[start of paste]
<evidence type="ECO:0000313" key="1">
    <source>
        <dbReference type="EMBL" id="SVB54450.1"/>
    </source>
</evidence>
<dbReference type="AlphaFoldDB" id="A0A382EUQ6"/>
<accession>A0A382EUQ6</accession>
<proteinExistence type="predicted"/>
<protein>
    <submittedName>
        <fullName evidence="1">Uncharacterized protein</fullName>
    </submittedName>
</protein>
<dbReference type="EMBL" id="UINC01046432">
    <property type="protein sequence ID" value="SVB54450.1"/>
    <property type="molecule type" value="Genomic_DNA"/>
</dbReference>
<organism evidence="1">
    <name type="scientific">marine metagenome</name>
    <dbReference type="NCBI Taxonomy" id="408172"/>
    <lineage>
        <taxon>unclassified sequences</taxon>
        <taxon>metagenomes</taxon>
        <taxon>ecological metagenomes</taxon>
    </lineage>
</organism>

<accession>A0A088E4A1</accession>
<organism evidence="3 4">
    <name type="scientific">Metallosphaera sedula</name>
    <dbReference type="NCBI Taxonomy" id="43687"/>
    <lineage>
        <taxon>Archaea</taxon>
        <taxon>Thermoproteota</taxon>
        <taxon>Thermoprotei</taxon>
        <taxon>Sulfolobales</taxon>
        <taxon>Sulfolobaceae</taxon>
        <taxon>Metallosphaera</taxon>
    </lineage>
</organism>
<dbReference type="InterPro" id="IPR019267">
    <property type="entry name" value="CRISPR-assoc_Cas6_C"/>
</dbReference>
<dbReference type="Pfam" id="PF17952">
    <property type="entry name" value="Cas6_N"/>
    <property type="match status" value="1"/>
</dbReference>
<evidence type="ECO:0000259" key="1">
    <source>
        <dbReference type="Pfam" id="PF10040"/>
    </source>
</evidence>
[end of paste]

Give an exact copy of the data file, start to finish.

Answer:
<evidence type="ECO:0000313" key="1">
    <source>
        <dbReference type="EMBL" id="SVB54450.1"/>
    </source>
</evidence>
<dbReference type="AlphaFoldDB" id="A0A382EUQ6"/>
<accession>A0A382EUQ6</accession>
<proteinExistence type="predicted"/>
<protein>
    <submittedName>
        <fullName evidence="1">Uncharacterized protein</fullName>
    </submittedName>
</protein>
<dbReference type="EMBL" id="UINC01046432">
    <property type="protein sequence ID" value="SVB54450.1"/>
    <property type="molecule type" value="Genomic_DNA"/>
</dbReference>
<organism evidence="1">
    <name type="scientific">marine metagenome</name>
    <dbReference type="NCBI Taxonomy" id="408172"/>
    <lineage>
        <taxon>unclassified sequences</taxon>
        <taxon>metagenomes</taxon>
        <taxon>ecological metagenomes</taxon>
    </lineage>
</organism>

<accession>A0A088E4A1</accession>
<organism evidence="3 4">
    <name type="scientific">Metallosphaera sedula</name>
    <dbReference type="NCBI Taxonomy" id="43687"/>
    <lineage>
        <taxon>Archaea</taxon>
        <taxon>Thermoproteota</taxon>
        <taxon>Thermoprotei</taxon>
        <taxon>Sulfolobales</taxon>
        <taxon>Sulfolobaceae</taxon>
        <taxon>Metallosphaera</taxon>
    </lineage>
</organism>
<dbReference type="InterPro" id="IPR019267">
    <property type="entry name" value="CRISPR-assoc_Cas6_C"/>
</dbReference>
<dbReference type="Pfam" id="PF17952">
    <property type="entry name" value="Cas6_N"/>
    <property type="match status" value="1"/>
</dbReference>
<evidence type="ECO:0000259" key="1">
    <source>
        <dbReference type="Pfam" id="PF10040"/>
    </source>
</evidence>